Movie Review: Larry Crowne

I see a lot of movies. And I have a lot of opinions. So the logical conclusion to these two statements is that I write reviews. Actually Allie is a really great place to showcase these reviews, so here goes!

She's drunk in this picture. Thought you ought to know.

Last week my friend Sia and I walked into the movie theater and picked a movie. Let me make this clear: I am not usually this spontaneous with movies. I’m actually a movie snob. But we traveled to the theater on a whim after the gym across the street rejected Sia because she didn’t have her ID with her. We had no choice.

The only movie playing remotely close to the time we were there was Larry Crowne. I knew it sounded familiar – I’d definitely seen the trailer before – but I had no idea what it was about. I just couldn’t remember. This is how bland the movie was. 

It was a Tuesday night, but other people still made their way into the theater. Sia and I were the only people under 40 in the theater, hiding in the back row in our gym clothes. This is how outdated the movie was. 

The movie began, and we started to get an idea of what it would be like: It was a Tom Hanks film, directing and starring. Sia started complaining immediately, but I told her to give it a chance. After all, Tom Hanks was in The Green Mile. However, the screen then panned to smiling customers and overenthusiastic employees at a store called “UMart.” This is how kitschy the movie was.

Time for a quick summary: Tom Hanks stars as Larry Crowne, a divorcee who has been employee of the month at UMart for the last decade or so. Tom Hanks is let go from his job because he never went to college. Tom Hanks enrolls in Community College and takes three courses: Speech (taught by Professor Mercedes Tainot or Julia Roberts), Economics (taught by strict Dr. Matsutani or stereotypical intelligent Asian professor), and Composition (teacher unknown, as class was never filmed although the Dean made a point to sign him up for these three courses). Tom Hanks rides a scooter to school, and an overly peppy college girl named Talia invites him to join her scooter gang, even though he is 30 years her senior. Spoiler alert: Professor Tainot and Larry Crowne end up together in the end by some fluke of nature that has no basis on plot whatsoever.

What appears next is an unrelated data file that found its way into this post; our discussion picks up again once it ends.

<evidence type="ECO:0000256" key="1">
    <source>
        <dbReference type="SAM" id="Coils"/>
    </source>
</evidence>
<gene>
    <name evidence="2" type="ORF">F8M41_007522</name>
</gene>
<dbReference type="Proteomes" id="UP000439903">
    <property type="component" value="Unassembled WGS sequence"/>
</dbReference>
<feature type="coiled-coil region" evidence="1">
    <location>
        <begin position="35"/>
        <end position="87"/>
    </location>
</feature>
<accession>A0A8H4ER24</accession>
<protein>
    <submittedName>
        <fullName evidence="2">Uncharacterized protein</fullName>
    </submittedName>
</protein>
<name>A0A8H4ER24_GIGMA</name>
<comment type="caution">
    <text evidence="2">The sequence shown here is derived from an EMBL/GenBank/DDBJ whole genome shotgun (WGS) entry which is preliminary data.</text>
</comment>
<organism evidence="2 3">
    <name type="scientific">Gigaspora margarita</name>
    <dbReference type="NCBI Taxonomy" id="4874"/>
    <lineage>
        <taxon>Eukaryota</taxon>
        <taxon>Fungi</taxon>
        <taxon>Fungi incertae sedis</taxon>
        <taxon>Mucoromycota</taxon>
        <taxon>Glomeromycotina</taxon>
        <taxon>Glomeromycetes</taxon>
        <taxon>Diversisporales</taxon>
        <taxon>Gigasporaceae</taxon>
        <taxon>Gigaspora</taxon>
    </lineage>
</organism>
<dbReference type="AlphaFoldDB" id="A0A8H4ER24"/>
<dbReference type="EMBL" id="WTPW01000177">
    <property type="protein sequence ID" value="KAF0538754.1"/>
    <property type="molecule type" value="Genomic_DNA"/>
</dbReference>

As you can see from the summary above, the plot for the movie is bland, bland, bland. The only reason why this movie was able to reach the big screens is because of two big names: Tom Hanks and Julia Roberts. While Larry Crowne is the god-moded character – the perfect, overachieving, kind character who has no faults whatsoever –  Professor Tainot is anything but. Julia Roberts is depicted as someone who doesn’t care about her job, an alcoholic, and a nasty teacher who can’t find anything good in her students. She is bitter, which makes viewers hate her.

Spoiler Alert: She gets drunk one night, sitting alone on the streets. I didn’t want to have to mention her porn-loving husband, but after a comment he makes about how he likes other women’s boobs more than hers (completely out of character for this kind of movie, I know!), Mercedes walks out of the car. Larry just happens to be driving by with his scooter gang, and offers her a ride home. He drives her home and they kiss, even though she is so so so so drunk. He dances on her porch (cheesy) while she looks through the door peephole (also cheesy), and somehow they’re made for each other.

I think the only redeeming quality about this movie were the college characters. One student, who looks like Bruno Mars, constantly texts and flirts with Professor Tainot, a cause for a laugh. Another student makes a speech about the difference between Star Trek and Star Wars. Another is a lacrosse fanatic who can’t wait to share all of her sports tips with the others. It’s a mixed bag of students, and that’s how it is in real life. Maybe it’s just because I’m in college, but I have to say, I liked the students more than the adults.

Overall, I would say this movie was two-dimensional, the plot unbelievable and implausible. If you want to go to the movies to fall asleep in one of those comfy chairs, go see this movie.

Larry Crowne’s  Grade: D+



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